Monday, September 20, 2010

Kind of a Lame Party

The relief well is officially complete in the Gulf of Mexico. Let the party begin. Ok, that's pretty much a non-starter. Maybe it provides a little closure, but certainly the dirty chapter in history remains wide open. It would be too easy and irresponsible to call BP's disaster closed.

The Associated Press noted "...there is still plenty of oil in the water, and some continues to wash up on shore. Many people are still struggling to make ends meet with some waters still closed to fishing. Shrimpers who are allowed to fish are finding it difficult to sell their catch because of the perception — largely from people outside the region — that the seafood is not safe to eat. Tourism along the Gulf has also taken a hit.

The April 20 blast killed 11 workers, and 206 million gallons of oil spewed."

As outlined in a terse but crisp editorial in the Christian Science Monitor, let's investigate the disaster fully, don't forget that eleven people died, show some patience for the science to develop on calling the Gulf fine in terms of environmental damage, and bigger picture -- do what you can to help move this country from a petroleum economy to a renewable energy economy.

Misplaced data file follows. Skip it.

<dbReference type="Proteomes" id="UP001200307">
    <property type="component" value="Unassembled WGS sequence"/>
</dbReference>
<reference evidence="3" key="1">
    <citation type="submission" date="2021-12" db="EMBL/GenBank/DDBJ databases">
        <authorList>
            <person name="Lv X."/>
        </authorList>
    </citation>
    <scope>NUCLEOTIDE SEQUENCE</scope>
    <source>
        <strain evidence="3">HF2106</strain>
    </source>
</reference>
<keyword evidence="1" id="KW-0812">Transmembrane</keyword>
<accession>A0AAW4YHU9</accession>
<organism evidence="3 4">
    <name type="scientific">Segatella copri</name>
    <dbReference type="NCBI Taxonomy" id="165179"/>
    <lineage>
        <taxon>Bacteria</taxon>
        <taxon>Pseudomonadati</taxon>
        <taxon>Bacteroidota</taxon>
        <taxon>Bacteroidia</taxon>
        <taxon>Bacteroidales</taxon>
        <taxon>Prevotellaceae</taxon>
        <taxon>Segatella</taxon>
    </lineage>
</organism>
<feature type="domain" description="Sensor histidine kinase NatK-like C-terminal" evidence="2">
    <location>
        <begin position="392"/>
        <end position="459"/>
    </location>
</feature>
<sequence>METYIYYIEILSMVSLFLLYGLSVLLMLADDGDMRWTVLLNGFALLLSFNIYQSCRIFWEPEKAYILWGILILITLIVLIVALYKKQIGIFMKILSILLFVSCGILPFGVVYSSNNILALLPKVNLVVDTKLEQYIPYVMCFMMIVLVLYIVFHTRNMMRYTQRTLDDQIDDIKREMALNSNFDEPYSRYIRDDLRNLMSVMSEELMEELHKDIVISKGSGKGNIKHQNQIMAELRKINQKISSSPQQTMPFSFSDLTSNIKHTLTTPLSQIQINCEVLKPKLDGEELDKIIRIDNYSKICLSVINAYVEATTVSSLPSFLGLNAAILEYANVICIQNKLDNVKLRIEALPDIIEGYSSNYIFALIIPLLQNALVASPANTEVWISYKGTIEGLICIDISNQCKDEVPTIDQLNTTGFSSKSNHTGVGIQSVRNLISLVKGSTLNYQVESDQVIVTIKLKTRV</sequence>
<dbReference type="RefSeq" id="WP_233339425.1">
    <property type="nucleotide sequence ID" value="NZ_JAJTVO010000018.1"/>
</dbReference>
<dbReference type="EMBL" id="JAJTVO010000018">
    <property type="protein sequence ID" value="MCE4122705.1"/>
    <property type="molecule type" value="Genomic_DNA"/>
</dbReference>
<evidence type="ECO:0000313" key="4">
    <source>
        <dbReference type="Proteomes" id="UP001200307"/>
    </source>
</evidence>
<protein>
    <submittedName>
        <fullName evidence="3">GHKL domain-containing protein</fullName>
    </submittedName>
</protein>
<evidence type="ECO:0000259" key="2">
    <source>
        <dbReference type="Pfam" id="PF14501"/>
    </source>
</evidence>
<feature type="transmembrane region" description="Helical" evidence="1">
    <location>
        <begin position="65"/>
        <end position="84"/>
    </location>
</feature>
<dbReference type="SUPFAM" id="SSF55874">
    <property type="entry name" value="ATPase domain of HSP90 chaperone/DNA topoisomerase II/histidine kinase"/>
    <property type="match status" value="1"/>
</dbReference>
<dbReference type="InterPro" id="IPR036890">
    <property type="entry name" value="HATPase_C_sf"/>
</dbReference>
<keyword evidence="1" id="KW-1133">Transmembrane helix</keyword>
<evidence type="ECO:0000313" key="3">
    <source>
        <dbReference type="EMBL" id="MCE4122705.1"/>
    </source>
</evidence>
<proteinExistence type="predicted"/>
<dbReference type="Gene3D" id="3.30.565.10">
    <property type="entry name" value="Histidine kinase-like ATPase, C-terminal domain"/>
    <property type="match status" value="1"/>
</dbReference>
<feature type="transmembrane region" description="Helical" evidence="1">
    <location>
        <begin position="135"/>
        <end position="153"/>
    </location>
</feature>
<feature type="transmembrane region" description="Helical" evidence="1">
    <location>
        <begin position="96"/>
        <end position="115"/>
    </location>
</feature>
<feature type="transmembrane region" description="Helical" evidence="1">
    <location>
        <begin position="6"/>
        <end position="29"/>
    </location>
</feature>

Excerpts from the piece:

In the towns of the Gulf Coast, anxiety, economic disruption, and frustration over unpaid claims continue. About 40,000 square miles of the Gulf remain closed to fishing, and demand and prices for the area’s seafood have plummeted.

But an anxious relief exists that the disaster did not reach the environmental scale originally forecast. Early on, a large unexpected eddy blocked the Gulf’s “loop current” that was supposed to carry the oil to the Florida Keys and up the Atlantic coast.

The eddy was “the closest thing to an act of God that we’ve seen,” said Steve Murawski, chief fisheries scientist for the National Oceanic and Atmospheric Administration. Wind, heat, oil-eating microbes, and extensive human effort also had a positive effect – to the point that NOAA announced in August that about 75 percent of the oil was either collected or dispersed.

Other scientists found that assessment too rosy. For example, the University of Georgia has since detected patches of a two-inch layer of oil on the Gulf floor, which is killing off shrimp and other small marine life. Is it Deepwater oil?

That’s to be determined, and should stand as one reason why ongoing scientific research must stay on the “to-do” list for quite some time. After all, major oil spills from 1989 (Exxon Valdez in Alaska) and 1979 (the Ixtoc disaster in the Gulf) are still having an effect on the environment.

Read more here.

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